Firebrand politician Rizvi accused of being a divisive figure splitting the Muslim vote
Indian Muslims waving Indian flags participate in a flag-hoisting event as they celebrate India’s 69th Republic Day in Ahmedabad on Jan. 26. (Photo by Sam Panthaky/AFP)
The leader of a new political party claiming to represent India’s Shia Muslim minority has verbally attacked the country’s Sunnis, resulting in accusations that he is being used by pro-Hindu groups to divide the country’s Muslims ahead of national polls.
Shia politician Syed Waseem Rizvi — from India’s most populous state Uttar Pradesh — launched a Shia-centric political party named Indian Shia Awami League on May 14.
It wasn’t long until he was accusing the majority Sunni Muslims of defaming Islam.
Sunnis constitute about 80 percent of India’s 172 million Muslims.
Rizvi said in a statement six days after launching his political party that Sunnis take all the benefits of government welfare schemes meant for Muslim minorities, leaving nothing for Shia people. Politicians looking for Muslim votes cater to the majority Sunni interest, he said.
In an interview with online news portal ThePrint, Rizvi blamed Sunni extremism for Hindu-Muslim riots and he added that Shia people are targeted during the riots because of their Muslim identity.
“The Shia-Sunni conflict is irreconcilable … They (Sunnis) don’t even consider us Muslims, but because of them our identity is under threat,” the Shia leader said.
In response, many Muslim leaders have said that Rizvi’s claims are part of plan to divide the country’s Muslims ahead of national elections due in April 2019.
Molvi Ghulam Ai Gulzar, a prominent Shia scholar and author, told ucanews.com that Rizvi seems to be mandated by hard-line Hindu group Rashtriya Swayamsevak Sangh (RSS) to stoke sectarian tensions in the country.
“This is a clear attempt to create hatred amongst the Muslims against one another,” said Molvi Gulzar. “Fanatic Hindu groups are hell-bent to divide Muslims and create animosity,” he said.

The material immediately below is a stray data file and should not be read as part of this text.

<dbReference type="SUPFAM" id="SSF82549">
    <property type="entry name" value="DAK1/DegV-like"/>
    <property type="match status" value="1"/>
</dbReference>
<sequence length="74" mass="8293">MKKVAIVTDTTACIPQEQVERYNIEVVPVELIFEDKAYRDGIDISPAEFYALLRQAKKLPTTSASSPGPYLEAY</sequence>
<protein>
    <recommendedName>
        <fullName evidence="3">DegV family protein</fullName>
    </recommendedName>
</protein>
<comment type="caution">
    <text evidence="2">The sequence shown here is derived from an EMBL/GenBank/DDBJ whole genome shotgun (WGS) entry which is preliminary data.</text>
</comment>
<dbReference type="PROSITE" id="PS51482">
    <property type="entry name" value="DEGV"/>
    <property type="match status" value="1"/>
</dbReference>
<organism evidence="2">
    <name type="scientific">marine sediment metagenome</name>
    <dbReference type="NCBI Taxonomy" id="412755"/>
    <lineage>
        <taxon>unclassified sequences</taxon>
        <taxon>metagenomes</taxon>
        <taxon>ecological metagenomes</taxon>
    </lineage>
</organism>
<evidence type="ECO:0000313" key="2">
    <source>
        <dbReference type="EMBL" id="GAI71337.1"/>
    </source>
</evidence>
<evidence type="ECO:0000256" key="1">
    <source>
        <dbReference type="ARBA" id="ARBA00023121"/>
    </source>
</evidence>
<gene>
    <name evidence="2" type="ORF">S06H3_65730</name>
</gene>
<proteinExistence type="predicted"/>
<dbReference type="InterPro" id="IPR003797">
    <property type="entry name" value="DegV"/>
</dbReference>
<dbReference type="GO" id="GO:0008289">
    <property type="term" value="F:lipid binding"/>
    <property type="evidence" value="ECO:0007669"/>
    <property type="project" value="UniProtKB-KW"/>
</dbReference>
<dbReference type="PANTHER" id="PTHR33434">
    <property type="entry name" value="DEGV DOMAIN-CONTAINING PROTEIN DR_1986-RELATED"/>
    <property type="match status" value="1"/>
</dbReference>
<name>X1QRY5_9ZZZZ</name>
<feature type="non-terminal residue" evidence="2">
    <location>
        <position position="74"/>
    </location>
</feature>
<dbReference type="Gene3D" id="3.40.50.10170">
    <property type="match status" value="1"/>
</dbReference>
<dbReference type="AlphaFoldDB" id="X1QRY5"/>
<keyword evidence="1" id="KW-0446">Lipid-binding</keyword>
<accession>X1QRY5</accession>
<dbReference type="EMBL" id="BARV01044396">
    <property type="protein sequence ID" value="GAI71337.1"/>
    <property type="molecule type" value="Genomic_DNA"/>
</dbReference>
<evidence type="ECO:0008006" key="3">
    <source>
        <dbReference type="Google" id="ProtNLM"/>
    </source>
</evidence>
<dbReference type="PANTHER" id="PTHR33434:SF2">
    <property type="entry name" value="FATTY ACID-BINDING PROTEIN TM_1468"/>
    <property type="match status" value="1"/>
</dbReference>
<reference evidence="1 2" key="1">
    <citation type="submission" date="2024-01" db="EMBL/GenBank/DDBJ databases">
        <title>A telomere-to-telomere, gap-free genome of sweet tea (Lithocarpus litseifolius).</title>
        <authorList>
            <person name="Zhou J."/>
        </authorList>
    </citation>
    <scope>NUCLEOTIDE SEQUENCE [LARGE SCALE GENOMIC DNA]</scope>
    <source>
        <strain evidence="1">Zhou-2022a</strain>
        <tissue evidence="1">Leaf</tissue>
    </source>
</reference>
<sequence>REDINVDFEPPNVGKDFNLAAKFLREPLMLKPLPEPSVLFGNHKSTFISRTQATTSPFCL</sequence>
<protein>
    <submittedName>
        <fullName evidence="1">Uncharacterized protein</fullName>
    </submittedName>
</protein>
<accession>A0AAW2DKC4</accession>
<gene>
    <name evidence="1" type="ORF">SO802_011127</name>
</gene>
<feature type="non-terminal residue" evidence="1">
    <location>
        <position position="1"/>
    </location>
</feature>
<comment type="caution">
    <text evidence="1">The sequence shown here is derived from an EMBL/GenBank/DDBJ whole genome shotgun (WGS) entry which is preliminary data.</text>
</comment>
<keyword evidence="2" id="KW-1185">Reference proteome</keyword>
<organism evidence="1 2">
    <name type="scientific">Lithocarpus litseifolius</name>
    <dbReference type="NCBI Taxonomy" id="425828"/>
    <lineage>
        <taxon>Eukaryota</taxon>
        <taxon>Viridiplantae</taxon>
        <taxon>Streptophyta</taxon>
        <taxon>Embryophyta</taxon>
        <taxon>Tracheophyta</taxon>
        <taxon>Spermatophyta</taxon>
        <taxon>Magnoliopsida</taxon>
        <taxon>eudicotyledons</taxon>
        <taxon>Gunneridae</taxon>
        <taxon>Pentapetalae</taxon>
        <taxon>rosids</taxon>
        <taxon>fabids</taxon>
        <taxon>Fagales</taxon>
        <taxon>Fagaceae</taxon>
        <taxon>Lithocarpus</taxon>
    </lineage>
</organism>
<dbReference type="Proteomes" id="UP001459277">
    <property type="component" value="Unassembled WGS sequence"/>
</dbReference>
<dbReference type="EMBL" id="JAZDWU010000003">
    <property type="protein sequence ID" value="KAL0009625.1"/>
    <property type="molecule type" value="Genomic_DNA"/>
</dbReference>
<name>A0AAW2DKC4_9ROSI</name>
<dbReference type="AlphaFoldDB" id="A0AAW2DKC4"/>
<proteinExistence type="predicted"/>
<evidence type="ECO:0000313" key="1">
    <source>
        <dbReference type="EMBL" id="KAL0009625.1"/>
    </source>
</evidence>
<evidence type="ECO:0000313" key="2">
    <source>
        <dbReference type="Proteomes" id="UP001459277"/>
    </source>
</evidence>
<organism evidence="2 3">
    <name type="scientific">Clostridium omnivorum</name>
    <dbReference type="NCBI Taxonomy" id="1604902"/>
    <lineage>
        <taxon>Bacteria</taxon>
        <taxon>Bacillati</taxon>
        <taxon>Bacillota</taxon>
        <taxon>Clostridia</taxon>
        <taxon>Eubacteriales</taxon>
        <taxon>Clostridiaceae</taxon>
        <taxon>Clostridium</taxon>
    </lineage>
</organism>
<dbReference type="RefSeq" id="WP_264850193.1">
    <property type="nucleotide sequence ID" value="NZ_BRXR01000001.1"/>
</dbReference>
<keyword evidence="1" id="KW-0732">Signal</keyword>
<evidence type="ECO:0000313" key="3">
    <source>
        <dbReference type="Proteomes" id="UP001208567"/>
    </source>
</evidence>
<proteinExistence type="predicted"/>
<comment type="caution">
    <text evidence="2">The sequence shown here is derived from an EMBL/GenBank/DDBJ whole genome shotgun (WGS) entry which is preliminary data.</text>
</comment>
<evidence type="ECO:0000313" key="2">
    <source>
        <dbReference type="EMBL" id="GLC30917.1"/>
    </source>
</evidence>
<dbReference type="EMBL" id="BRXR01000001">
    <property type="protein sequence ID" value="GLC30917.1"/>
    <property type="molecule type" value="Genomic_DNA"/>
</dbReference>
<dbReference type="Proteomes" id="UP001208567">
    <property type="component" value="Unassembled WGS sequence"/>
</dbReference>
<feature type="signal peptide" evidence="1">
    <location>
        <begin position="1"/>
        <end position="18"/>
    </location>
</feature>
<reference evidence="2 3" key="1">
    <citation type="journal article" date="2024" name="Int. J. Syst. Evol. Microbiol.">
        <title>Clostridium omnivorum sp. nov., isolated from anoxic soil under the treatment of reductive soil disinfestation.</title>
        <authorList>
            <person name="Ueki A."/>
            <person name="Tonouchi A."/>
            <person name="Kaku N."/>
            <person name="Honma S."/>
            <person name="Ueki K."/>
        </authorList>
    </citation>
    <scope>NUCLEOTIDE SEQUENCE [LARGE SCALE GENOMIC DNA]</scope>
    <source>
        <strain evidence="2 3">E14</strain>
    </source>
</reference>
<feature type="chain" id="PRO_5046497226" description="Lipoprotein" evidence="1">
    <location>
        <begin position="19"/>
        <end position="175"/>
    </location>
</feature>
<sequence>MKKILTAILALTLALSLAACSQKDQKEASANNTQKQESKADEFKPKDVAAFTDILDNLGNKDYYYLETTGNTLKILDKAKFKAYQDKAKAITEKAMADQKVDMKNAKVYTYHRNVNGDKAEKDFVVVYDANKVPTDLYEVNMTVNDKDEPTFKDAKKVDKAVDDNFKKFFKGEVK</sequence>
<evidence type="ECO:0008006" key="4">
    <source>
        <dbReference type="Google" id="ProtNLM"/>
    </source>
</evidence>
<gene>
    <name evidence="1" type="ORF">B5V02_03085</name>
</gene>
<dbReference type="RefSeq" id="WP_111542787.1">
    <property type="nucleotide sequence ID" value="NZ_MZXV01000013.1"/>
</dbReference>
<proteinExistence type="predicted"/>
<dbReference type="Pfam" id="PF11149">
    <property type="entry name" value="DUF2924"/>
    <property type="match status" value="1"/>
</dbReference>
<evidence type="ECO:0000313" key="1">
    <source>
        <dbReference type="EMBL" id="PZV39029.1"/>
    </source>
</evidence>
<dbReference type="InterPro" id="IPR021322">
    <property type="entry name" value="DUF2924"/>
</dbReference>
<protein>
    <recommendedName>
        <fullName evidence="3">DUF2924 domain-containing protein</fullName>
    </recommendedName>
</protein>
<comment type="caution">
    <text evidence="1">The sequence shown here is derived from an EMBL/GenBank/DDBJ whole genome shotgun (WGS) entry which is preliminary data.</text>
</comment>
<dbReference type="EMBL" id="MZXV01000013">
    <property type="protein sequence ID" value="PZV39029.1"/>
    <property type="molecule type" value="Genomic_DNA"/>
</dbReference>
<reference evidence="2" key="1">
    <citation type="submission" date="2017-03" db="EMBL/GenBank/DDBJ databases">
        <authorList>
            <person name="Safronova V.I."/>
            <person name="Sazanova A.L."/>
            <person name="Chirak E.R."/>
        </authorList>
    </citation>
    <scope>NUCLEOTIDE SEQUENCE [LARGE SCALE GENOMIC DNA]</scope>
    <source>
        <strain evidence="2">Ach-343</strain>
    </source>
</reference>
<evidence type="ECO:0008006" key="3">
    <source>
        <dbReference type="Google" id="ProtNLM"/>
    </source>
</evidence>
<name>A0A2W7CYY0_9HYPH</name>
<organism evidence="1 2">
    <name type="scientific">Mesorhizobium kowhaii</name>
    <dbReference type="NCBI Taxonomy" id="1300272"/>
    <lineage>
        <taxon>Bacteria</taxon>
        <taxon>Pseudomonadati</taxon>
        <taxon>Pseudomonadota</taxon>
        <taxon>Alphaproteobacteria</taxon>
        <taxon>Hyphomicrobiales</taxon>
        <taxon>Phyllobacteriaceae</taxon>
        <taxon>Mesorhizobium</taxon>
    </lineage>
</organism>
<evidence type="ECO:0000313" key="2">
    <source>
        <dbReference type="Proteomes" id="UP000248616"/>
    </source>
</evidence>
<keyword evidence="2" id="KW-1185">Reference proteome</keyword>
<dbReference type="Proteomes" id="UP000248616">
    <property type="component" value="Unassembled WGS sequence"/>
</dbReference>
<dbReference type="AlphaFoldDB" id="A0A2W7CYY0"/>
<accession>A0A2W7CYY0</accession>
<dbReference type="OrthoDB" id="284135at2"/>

“Muslim leaders must step in to thwart such elements who have infiltrated into our ranks.”
India’s two Muslim communities have fought each other in the past but each time the conflicts were pacified by religious leaders from the both sides.
Molvi Gulzar said that Rizvi has a history of making inflammatory statements beneficial for pro-Hindu groups such as RSS and the ruling Bhartiya Janata Party (BJP). Rizvi was on record as saying that Muslims speaking out against Hindus over the Ayodhya dispute should move to Pakistan. He also asked Prime Minister Narendra Modi to close madrassas as they were breeding grounds for terrorists.
“Rizvi made the same appeal in a letter to Uttar Pradesh Chief Minister Yogi Adityanath as well,” Movli Gulzar told ucanews.com
Well-known Shia cleric Maulana Kalbe Sadiq said Rizvi’s statements in “no way” represent Shia Muslims.
“We condemn such statements that aim to divide Muslims. We can have theological differences but we as a community are one,” said the cleric.
Saaqib Ali, a research scholar at University of Kashmir’s department of Islamic studies, told ucanews.com that ahead of national elections there will be rigorous attempts made by the Hindu groups like the BJP to divide Muslim communities.
Ali said that since the BJP came to power in 2014, Muslim communities have experienced violence against them by Hindu hardliners.
Muslims are determined to vote against the BJP in elections “and so attempts are being made to divide the country’s Muslims to scatter their votes,” Ali said.
Shia cleric Moulana Qalb-e-Jawwad said the BJP has been using a “few of its sycophants” to create an atmosphere that could prove detrimental for law and order.
Globally, Shias are a minority as they form only 10-12 percent of 1.6 billion Muslims, according to a 2009 study of the Pew Research Center.
The succession of Prophet Muhammad was the cause of differences between the two branches of Islam. The majority — that became the Sunni — considered his father-in-law and friend Abu Bakr as Muhammad’s heir, but a small group — that became the Shia — wanted his son-in-law and father of his grandchildren instead.
Abu Bakr finally became the first caliph and ongoing political differences between the opposing groups evolved to form the two sects which are still at loggerheads today.